COVID-19 Vaccine:

We have no available appointments for the COVID-19 vaccine until further notice. We are sorry for the inconvenience and appreciate your patience. Any and all updates will be posted here on our website.

Because of COVID19, we are carefully observing all CDC guidance. Please be sure to wear a mask and observe social distancing. Curbside service remains available, if you prefer.

Get Healthy!

Depression Has Strong Ties to Stroke, Study Finds
  • Robert Preidt
  • Posted November 3, 2020

Depression Has Strong Ties to Stroke, Study Finds

The more symptoms of depression people have, the higher their risk of stroke, researchers say.

"There are a number of well-known risk factors for stroke, such as high blood pressure, diabetes and heart disease; but we are beginning to understand that there are nontraditional risk factors as well, and having depressive symptoms looms high on that list," said study co-author Virginia Howard. She's a professor in the School of Public Health at the University of Alabama (UA) at Birmingham.

"These nontraditional risk factors need to be in the conversation about stroke prevention," Howard said in a university news release.

The study included more than 9,500 Black people and more than 14,500 white people across the United States who were 45 and older and had no history of stroke.

A four-item depression scale was used to determine how often the participants felt depressed, sad or lonely or had crying spells.

During an average follow-up of nine years, there were more than 1,260 strokes among the participants.

Compared to participants with no depressive symptoms, those with scores of one to three had a 39% increased stroke risk. Those with scores of more than four had a 54% higher risk, after the researchers accounted for demographic factors.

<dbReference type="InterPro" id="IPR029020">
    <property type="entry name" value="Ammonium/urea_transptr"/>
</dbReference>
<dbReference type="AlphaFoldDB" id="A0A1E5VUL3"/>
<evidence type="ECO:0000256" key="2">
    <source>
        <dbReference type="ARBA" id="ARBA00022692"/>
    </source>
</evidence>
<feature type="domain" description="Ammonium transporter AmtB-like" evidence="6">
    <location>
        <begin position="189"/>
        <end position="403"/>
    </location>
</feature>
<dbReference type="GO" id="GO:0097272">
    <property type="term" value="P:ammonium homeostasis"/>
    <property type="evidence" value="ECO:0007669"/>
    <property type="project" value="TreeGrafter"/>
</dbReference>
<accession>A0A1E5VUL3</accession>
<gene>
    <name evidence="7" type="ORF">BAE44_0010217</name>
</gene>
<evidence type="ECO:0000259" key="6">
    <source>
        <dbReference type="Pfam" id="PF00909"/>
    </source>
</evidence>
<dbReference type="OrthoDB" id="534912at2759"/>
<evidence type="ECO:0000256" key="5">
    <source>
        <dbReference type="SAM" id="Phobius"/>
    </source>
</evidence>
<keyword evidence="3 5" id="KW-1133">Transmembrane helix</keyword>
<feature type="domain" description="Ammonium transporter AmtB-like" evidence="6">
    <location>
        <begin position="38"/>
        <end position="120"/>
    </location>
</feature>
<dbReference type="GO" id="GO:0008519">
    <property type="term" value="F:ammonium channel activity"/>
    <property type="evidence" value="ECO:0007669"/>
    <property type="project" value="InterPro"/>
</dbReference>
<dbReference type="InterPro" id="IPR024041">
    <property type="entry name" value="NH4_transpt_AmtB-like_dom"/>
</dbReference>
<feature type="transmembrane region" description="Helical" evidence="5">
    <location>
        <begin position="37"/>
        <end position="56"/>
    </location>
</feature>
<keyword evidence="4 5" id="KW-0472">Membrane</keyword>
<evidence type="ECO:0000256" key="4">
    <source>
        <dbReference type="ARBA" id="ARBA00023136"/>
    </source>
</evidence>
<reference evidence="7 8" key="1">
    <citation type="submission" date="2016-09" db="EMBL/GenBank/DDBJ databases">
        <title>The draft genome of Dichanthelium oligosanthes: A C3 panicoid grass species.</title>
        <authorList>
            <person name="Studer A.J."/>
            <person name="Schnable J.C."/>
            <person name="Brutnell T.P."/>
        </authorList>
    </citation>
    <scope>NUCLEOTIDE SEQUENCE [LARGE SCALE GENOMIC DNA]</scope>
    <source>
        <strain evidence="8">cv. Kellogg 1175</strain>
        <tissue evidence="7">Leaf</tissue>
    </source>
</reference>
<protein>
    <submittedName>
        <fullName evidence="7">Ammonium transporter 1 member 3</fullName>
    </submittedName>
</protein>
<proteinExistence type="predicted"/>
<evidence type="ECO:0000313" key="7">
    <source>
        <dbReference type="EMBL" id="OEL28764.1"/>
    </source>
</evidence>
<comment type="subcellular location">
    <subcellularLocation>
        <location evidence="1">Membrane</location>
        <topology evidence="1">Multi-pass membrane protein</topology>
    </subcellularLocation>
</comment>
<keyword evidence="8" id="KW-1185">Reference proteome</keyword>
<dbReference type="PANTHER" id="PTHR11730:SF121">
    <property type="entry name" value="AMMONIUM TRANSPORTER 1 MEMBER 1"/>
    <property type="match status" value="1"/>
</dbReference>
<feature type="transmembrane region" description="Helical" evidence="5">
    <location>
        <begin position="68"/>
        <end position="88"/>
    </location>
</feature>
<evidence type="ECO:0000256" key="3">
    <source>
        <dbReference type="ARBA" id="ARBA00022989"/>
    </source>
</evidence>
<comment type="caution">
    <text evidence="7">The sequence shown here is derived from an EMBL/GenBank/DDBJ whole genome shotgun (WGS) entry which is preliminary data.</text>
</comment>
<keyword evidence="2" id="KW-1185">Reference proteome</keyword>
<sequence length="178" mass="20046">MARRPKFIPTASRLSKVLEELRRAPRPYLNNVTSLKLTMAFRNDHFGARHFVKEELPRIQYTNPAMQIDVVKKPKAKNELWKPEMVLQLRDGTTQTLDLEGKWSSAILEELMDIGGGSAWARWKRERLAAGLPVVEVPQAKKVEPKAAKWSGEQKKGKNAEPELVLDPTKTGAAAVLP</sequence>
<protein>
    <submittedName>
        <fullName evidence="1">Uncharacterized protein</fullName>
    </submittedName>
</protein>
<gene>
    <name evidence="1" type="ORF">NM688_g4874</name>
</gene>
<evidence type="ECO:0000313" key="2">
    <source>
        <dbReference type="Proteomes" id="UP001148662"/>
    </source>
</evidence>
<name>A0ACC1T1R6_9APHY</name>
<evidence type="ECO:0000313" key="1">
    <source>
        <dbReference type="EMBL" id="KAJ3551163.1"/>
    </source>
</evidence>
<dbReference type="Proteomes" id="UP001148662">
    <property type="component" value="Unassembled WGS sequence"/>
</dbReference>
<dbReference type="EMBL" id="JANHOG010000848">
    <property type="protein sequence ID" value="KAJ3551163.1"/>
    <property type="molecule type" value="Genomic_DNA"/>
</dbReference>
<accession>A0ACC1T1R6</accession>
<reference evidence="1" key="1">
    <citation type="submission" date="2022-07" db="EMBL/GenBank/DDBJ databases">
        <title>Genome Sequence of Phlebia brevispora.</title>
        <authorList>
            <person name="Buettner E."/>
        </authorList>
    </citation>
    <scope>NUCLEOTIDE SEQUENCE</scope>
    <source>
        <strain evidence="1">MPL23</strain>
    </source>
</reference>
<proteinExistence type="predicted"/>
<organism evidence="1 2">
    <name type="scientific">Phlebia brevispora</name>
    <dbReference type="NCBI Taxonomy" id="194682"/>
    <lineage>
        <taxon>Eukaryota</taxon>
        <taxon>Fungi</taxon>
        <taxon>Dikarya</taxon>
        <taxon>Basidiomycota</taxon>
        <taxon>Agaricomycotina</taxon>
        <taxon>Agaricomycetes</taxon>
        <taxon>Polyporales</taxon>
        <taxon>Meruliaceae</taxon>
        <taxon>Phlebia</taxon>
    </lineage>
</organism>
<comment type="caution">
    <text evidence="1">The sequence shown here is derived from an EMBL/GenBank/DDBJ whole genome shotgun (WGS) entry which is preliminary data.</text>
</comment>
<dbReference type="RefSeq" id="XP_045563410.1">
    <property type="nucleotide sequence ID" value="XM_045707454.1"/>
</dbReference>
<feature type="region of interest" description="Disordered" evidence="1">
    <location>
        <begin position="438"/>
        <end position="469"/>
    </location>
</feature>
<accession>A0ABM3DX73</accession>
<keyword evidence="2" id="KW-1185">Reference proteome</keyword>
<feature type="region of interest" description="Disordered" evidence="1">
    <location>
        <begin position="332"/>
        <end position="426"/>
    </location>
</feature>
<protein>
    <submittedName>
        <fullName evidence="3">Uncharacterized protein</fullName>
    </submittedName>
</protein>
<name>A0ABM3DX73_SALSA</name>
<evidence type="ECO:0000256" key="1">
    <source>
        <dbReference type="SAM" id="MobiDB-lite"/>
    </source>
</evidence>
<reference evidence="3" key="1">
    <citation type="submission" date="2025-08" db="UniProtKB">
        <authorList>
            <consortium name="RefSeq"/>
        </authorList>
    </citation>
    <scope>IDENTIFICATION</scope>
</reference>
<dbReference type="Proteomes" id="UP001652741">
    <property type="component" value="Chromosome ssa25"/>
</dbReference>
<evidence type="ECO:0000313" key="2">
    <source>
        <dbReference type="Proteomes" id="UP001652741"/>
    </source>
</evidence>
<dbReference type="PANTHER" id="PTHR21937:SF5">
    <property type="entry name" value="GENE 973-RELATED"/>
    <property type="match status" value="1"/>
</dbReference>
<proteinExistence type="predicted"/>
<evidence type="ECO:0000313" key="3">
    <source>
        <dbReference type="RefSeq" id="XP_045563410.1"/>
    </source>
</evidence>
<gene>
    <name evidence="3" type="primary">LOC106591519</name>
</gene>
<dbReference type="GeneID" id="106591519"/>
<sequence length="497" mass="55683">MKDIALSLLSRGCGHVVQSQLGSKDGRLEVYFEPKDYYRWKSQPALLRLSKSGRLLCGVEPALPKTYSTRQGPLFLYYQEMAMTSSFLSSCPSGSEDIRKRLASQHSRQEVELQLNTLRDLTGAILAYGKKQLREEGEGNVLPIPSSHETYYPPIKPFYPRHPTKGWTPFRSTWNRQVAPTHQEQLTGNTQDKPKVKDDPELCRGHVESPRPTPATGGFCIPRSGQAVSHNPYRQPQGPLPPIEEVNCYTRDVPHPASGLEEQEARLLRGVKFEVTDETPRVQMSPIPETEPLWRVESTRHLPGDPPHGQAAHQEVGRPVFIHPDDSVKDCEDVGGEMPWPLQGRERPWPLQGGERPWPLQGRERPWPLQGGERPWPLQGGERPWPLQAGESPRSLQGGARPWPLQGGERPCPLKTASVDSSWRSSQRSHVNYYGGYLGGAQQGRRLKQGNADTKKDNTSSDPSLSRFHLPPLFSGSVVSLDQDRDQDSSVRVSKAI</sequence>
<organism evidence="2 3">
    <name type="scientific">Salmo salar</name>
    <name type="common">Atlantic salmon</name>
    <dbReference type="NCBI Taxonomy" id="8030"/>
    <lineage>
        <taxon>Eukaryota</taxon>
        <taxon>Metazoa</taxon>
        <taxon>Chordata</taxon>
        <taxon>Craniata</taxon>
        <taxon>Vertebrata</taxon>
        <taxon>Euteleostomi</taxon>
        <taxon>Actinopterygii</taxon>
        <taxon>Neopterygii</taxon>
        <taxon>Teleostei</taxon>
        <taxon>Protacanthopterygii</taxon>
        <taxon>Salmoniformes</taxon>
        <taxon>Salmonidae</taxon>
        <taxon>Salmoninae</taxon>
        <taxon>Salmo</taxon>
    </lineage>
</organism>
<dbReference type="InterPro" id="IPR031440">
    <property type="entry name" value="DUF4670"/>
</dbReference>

Race didn't affect stroke risk, according to the study recently published in the journal Neurology: Clinical Practice.

One of the study's objectives was to determine whether depressive symptoms might help explain the increased risk that Black Americans have for stroke, especially in the South.

"The traditional risk factors don't explain all the difference in stroke risk between races," said study co-author Cassandra Ford, of the UA College of Nursing.

"The results have been mixed among the few studies that enrolled Black participants and examined race and depressive symptoms in relation to stroke. Depression often goes undetected and undiagnosed in Black patients, who are frequently less likely to receive effective care and management," Ford explained.

"These findings suggest that further research needs to be conducted to explore nontraditional risk factors for stroke," she concluded.

More information

The U.S. National Institute of Mental Health has more on depression.

SOURCE: University of Alabama at Birmingham, news release, Oct. 29, 2020

Health News is provided as a service to Boyd's Pharmacy of Mansfield site users by HealthDay. Boyd's Pharmacy of Mansfield nor its employees, agents, or contractors, review, control, or take responsibility for the content of these articles. Please seek medical advice directly from your pharmacist or physician.
Copyright © 2021 HealthDay All Rights Reserved.